I Could Play ‘Disney Dreamlight Valley’ Until the End of Time


Life/farm sim games are seemingly a dime a dozen. Hell, some of them are free-to-play, so they don’t even cost that much. Yet each time a new one drops, be it from a AAA studio or an indie developer, it gets Harder and harder to tell what, if anything, is new. Then came Disney Dreamlight Valley.

Disney Dreamlight Valley makes its home somewhere between Animal Crossing and your favorite movie from the Mouse House. It’s a fantasy world where everyone has forgotten who they are. As a visitor with unique magic, you must get to the bottom of the mystery and bring all these lost Disney characters back to town. can also buy new clothes for your avatar, decorate your house, go fishing, grow crops—all those life-sim-type things that allow you to just escape into a different world.

like Cozy Grove, Dreamlight Valley takes the promise of Animal Crossing and runs with it. But unlike those games, it feels like you can play it to infinity—and beyond.

Generally, sim games in this vein artificially limit what players can do at any one time. There’s always something to do (even if it’s just aimlessly digging holes), but quests usually require resources. And those take time to regrow, which means gameplay is spread out over days or weeks, versus just hours. Often, that’s fun. Other times, it’s frustrating . I myself have been guilty of time traveling to get around this.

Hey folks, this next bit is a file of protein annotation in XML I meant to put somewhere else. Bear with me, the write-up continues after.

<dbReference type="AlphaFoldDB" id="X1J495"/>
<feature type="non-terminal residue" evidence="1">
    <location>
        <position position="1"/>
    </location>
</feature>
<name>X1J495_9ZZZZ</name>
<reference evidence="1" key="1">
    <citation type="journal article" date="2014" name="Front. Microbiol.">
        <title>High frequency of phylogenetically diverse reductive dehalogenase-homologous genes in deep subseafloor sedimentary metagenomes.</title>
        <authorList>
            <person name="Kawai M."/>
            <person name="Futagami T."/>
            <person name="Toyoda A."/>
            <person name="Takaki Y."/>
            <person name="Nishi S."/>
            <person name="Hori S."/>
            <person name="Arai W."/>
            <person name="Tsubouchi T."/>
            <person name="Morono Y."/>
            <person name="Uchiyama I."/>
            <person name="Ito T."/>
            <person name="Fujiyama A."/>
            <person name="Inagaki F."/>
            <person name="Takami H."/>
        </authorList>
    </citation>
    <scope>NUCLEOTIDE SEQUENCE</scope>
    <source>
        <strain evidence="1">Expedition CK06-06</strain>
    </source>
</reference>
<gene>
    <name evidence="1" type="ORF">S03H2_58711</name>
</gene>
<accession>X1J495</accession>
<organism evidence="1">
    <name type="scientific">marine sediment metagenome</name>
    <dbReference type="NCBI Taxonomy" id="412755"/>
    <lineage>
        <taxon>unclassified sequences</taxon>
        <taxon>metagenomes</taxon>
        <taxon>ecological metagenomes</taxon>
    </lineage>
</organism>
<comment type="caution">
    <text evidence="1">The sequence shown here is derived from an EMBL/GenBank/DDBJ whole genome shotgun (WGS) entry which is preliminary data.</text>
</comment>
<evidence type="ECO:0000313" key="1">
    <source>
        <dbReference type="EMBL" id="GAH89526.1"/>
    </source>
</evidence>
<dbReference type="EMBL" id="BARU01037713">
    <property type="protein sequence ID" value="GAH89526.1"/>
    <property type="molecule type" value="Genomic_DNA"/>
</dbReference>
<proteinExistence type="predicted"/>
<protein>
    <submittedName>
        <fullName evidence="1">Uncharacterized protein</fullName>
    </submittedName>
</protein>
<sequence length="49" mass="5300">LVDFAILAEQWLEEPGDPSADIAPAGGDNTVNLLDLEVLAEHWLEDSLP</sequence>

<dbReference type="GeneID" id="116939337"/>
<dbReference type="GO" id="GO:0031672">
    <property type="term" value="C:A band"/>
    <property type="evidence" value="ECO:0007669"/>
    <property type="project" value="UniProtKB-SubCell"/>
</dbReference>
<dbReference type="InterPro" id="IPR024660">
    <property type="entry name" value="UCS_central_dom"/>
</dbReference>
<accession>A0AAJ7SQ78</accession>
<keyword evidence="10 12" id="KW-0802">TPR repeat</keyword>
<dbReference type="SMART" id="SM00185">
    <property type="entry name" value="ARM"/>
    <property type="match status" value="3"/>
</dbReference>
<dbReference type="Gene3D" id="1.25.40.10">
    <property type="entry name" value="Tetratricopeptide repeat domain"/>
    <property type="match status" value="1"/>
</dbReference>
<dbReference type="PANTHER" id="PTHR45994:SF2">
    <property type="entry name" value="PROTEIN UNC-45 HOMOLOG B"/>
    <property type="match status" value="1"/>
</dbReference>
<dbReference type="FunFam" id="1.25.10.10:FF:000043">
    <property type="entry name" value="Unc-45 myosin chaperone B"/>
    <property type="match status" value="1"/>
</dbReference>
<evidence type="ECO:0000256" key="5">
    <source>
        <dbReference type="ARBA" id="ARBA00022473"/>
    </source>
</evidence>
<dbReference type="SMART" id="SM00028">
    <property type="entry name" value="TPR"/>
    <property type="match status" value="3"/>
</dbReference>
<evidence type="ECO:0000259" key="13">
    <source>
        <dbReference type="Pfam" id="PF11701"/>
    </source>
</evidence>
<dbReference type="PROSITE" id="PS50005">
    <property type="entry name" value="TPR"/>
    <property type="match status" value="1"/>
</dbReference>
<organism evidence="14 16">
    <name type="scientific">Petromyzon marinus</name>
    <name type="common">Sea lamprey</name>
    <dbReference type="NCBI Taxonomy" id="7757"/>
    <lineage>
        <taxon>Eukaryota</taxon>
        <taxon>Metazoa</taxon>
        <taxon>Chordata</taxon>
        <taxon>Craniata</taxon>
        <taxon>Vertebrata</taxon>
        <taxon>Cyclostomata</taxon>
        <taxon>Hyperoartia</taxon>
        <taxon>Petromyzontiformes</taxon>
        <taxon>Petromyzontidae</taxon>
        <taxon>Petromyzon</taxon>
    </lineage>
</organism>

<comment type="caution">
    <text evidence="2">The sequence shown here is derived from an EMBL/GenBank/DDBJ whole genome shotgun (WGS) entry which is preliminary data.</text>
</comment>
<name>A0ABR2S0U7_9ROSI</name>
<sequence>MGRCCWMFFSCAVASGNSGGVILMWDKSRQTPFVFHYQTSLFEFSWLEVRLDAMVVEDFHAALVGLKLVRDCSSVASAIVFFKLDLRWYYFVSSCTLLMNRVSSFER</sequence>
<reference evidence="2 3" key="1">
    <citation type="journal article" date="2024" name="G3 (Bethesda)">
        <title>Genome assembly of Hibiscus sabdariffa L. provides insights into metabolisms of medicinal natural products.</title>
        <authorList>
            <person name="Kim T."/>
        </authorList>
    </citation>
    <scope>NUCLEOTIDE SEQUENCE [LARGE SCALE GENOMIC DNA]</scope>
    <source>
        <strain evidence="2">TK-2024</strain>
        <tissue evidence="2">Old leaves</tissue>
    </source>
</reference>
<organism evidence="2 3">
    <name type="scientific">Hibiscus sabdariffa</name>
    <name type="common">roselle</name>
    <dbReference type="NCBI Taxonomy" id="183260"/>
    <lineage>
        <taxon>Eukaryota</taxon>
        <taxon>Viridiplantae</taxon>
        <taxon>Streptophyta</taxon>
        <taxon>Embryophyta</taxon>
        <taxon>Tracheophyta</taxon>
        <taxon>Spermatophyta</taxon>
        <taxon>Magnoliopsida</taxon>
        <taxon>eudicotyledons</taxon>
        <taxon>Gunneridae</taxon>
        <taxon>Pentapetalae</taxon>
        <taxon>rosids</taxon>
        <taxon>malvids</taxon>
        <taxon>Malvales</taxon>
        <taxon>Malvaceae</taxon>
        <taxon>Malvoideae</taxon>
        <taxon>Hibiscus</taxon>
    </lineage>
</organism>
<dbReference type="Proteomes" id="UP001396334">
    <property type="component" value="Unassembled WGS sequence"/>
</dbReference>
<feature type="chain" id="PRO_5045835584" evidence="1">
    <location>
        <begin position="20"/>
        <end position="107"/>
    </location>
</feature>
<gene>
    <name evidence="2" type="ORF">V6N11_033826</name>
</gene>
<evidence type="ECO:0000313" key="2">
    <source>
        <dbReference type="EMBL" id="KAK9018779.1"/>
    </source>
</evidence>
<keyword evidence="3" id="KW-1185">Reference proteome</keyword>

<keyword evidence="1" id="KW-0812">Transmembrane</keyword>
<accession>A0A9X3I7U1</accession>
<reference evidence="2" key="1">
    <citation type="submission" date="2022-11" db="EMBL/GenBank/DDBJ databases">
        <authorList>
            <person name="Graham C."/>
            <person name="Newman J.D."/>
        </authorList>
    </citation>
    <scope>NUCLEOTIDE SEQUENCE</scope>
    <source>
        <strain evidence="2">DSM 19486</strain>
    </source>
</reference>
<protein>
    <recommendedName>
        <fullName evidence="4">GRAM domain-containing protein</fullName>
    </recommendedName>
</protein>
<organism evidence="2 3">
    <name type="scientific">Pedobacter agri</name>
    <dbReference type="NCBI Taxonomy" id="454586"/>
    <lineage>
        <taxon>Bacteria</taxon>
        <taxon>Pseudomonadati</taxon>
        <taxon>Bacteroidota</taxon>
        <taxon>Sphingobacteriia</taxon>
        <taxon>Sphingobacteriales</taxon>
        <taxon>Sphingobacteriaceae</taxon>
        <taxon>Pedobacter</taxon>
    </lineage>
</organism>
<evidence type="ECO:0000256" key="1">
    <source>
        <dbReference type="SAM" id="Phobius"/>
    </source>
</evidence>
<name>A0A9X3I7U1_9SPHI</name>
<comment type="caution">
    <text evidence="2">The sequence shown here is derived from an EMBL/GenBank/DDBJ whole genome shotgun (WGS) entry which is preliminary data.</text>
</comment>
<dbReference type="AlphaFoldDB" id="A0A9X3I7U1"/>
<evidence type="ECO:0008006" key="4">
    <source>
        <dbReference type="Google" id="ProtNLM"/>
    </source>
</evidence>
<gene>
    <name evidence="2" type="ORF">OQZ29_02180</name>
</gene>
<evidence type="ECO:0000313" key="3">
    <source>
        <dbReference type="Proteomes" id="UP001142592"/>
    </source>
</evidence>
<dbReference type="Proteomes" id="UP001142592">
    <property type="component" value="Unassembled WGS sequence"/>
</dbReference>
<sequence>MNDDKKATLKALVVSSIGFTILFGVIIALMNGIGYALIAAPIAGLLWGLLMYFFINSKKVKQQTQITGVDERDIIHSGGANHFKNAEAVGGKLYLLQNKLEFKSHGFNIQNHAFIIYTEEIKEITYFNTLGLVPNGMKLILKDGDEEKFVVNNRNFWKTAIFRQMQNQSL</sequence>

It’s basically the balance between being able to binge my little heart out when I’m in the mood, and the game telling me, gently, “OK, it’s time to put down the controller and walk around.” I usually like limits in games, personally. But I want them to be designed well; otherwise it feels like the game is trying to control me.

Daniel Cook, chief creative officer at Cozy Grove maker Spry Fox, is very aware of this issue. “There’s a need for satisfaction,” Cook explains. “You need an opportunity to relax.” A game can do this for you. But, as Cook points out, some games become addictive  and entrap you. At that point, all you’re playing for is that next dopamine hit instead of relaxation or satisfaction.

But it’s also important for the game’s design to leave room for player choice. “We have this concept of daily delight in the game, where we want to give someone something exciting and interesting every day,” says Cook. But Cozy Grove Also never kicks you out once you complete that daily delight. “Autonomy is very important,” he adds. “People need to choose how much they play, when they play, how they play.”

Dreamlight Valley takes this a step further. While Cozy Grove‘s resources can take a couple of days to replenish (fruit trees, I’m looking at you), Dreamlight Valley‘s take minutes—so you can pick it back up after a break and have something new to do, rather than waiting until the next day. It’s a perfect balance between binge-playing and pacing yourself, between a quest-based adventure game and a life-sim one.


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